“With 60 new families getting shipped in it’s gonna be HOT this summer. And they just spent another $26 million for a surge in police, for a total of 72 on ‘the rez’. Most of those are here because crime is the worst here in Bear Soldier,” Robert explained to me and Heidi as he drove us through Native neighborhoods, occasionally waving to a friend.
He was right: The Bureau of Indian Affairs (BIA) recently received a $26 million federal grant in order to, temporarily, increase the police presence in an attempt to reduce crime by a whopping 5%. Robert allowed me to peruse a thick report, issued by the BIA, on the surge. No permanent solutions. No community involvement. Simply an increase in police presence, creating an even greater sense of a police state on “the rez.” This was the Indian Wars White Mountain was referring to.
“They say they want to improve things. Well, you don’t do that by sending in the cavalry. How is this any different than what they did here 100 years ago?” he quizzed the naïve Minnesota couple who had just arrived to get their hands dirty and learn about the Lakota culture while, perhaps, cleansing their psyches for not being like the Wasichu who came before them.
Wasichu (wa-shee-choo) is a Lakota term and has come to refer to white people, although the literal translation is “fat eater” or “one who eats the fat.” And, that’s exactly what the settlers who came across the plains in the 18th & 19th centuries did. They exploited the land, settled on buffalo migratory lands (which was also used by the indigenous people for hunting), and brought with them delights such as smallpox and the poison which still plagues 90% of the Standing Rock Agency’s native population: liquor. From there came broken treaty after broken treaty, herding a proud nomadic culture onto a small patch of barren land (much of which isn’t even Native-owned today). And when resistance to the government’s actions continued there was a systematic destruction of one of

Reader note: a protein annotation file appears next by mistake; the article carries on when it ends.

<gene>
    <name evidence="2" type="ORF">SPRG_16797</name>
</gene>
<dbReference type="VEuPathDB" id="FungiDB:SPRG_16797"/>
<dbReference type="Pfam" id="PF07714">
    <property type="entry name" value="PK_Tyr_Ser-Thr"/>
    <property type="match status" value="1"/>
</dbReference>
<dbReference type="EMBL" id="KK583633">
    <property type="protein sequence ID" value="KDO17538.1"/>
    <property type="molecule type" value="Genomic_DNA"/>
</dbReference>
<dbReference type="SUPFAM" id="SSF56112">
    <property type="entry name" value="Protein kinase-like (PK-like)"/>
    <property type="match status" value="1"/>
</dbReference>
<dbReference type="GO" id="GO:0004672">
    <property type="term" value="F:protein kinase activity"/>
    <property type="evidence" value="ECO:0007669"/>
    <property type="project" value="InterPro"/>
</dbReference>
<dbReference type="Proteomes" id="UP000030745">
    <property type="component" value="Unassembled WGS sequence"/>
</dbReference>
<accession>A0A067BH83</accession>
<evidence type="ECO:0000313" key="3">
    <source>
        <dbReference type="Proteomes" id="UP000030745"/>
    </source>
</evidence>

As we were being educated in the home of Beth & Robert a siren, like those for severe weather, went off at 6pm (“slow time.” The reservation sits just west of the
“Don’t worry. There’s no severe weather. That’s just the old curfew siren. One goes off at 6 and another at 10. Back in the day they could shoot an Indian if they were out past that time,”
“So why does it still go off?” Heidi wondered.
“Who knows… Probably just nostalgia,” he guessed.
Time after time during our short experience at Standing Rock Agency I was overwhelmed by the conditions faced by its inhabitants.
In the center of town there is an entrepreneurial center, designed to help people create their own small businesses; it often sits empty. Many of the indigenous people have the opportunity to attend classes at
The Natural Law Institute serves as a beacon of hope in an otherwise sad and depressing land. With various (and extremely small) grants the institute has begun a fruit orchard, planting 98 trees last year. A community garden sits empty in the Bear Soldier South housing development, waiting for its occupants to begin reaping what they sow. Another larger garden is situated next to the home which houses the Institute: much of the food will be distributed to the community, either through large meals or for personal use. Additionally, White Mountain had teamed up with animal rights activist Jane Goodall, in an attempt to create a refuge for some of the few remaining genetically pure bison, which roam the plains near
With the exception of some curious- and bored- neighborhood girls, the majority of the work performed at the Institute is done by
To learn more about the Institute, or to help, please check out http://www.thenaturallawinstitute.com/. Please share this with anyone and everyone you know so we can help put an end to the Indian Wars.